FILE - In this Sept. 21, 2018, file photo, Rep. Glenn Thompson, R-Pa., speaks at a candidates forum in Tarentum, Pa. Thompson attended the July 2022 same-sex wedding of his son three days after voting against legislation to protect the recognition of same-sex marriages. Thompson voted against the bill brought up by Democrats amid concerns that the Supreme Court could jeopardize the rights of same-sex couples to marry nationwide following the overturning of Roe v. Wade. ( AP Photo/Keith Srakocic) Glenn Thompson
FILE - In this Sept. 21, 2018, file photo, Rep. Glenn Thompson, R-Pa., speaks at a candidates forum in Tarentum, Pa. Thompson attended the July 2022 same-sex wedding of his son three days after voting against legislation to protect the recognition of same-sex marriages. Thompson voted against the bill brought up by Democrats amid concerns that the Supreme Court could jeopardize the rights of same-sex couples to marry nationwide following the overturning of Roe v. Wade. ( AP Photo/Keith Srakocic)

The central Pennsylvania congressman was one of six PA Republicans to vote against the Respect for Marriage Act, which would offer federal protection for same-sex and interracial marriages.

Just three days after voting against legislation to protect the recognition of same-sex marriages, US Rep. Glenn Thompson (R-Centre) attended the same-sex wedding of his son.

Thompson, who represents a large swath of conservative central Pennsylvania, voted against the Respect For Marriage Act, which would protect same-sex and interracial marriages through federal law. The bill passed the House 267-157 Tuesday, July 19, with Thompson and five other GOP Pennsylvania congressmen voting against it.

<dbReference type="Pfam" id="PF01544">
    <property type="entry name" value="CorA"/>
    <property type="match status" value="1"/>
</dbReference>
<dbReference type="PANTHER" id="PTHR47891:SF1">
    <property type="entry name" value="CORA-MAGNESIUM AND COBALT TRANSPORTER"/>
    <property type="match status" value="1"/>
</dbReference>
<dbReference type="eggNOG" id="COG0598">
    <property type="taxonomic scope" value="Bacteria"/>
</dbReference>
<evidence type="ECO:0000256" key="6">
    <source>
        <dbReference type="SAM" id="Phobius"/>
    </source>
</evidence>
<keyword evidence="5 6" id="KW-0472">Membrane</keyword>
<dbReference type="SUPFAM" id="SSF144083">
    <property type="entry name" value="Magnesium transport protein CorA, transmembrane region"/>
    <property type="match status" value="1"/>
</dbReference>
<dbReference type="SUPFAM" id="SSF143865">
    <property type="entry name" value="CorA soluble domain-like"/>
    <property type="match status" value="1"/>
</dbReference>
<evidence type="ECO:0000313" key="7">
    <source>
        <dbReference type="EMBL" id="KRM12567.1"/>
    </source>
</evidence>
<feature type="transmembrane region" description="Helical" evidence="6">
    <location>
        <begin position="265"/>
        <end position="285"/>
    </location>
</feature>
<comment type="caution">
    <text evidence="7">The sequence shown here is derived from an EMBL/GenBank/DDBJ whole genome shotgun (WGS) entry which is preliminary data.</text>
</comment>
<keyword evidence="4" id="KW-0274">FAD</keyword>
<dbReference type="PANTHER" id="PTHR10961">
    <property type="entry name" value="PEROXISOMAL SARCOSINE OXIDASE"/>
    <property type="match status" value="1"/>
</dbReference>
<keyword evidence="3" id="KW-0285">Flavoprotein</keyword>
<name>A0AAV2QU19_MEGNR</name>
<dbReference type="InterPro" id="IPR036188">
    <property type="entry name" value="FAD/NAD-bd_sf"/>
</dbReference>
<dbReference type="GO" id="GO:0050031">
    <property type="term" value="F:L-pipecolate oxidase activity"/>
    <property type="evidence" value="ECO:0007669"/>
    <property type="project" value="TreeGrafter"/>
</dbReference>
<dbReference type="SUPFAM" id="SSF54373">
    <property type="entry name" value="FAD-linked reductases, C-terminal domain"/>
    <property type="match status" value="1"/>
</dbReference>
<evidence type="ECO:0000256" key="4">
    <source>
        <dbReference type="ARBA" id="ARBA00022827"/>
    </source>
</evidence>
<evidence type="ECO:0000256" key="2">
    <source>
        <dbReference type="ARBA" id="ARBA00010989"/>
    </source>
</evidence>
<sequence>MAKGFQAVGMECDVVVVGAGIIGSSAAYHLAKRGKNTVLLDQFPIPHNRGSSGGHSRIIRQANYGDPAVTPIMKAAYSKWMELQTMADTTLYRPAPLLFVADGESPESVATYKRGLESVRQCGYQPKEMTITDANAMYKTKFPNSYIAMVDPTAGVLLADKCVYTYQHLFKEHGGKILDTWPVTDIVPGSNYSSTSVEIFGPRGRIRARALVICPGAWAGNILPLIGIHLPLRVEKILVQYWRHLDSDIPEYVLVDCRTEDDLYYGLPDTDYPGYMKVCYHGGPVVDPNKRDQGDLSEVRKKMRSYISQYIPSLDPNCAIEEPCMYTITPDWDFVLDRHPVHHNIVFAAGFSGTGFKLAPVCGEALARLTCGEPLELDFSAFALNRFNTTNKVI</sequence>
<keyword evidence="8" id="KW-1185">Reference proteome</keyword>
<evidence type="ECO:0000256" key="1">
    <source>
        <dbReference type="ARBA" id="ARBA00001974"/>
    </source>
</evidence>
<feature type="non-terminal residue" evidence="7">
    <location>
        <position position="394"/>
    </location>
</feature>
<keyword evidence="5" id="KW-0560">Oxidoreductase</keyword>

On Friday, Thompson attended the same-sex wedding of his son.

“Congressman and Mrs. Thompson were thrilled to attend and celebrate their son’s marriage on Friday night as he began this new chapter in his life,” Thompson’s office said in a statement, adding “The Thompsons are very happy to welcome their new son-in-law into their family.”

Thompson’s press secretary also called the bill “nothing more than an election-year messaging stunt for Democrats in Congress who have failed to address historic inflation and out of control prices at gas pumps and grocery stores.”

The House bill would require the federal and state governments to recognize same-sex marriages, but would not stop a state from banning such marriages in the future.

Last week’s vote came amid concerns that the Supreme Court ruling overturning the landmark Roe v. Wade decision on abortion access could jeopardize other rights aside from access to abortion, including 2015’s Obergefell v. Hodges decision, which established the rights of same-sex couples to marry nationwide.

In 2014, a federal judge struck down Pennsylvania’s same-sex marriage ban, and then-Gov. Tom Corbett declined to appeal it.

Information from the Associated Press was used in this report.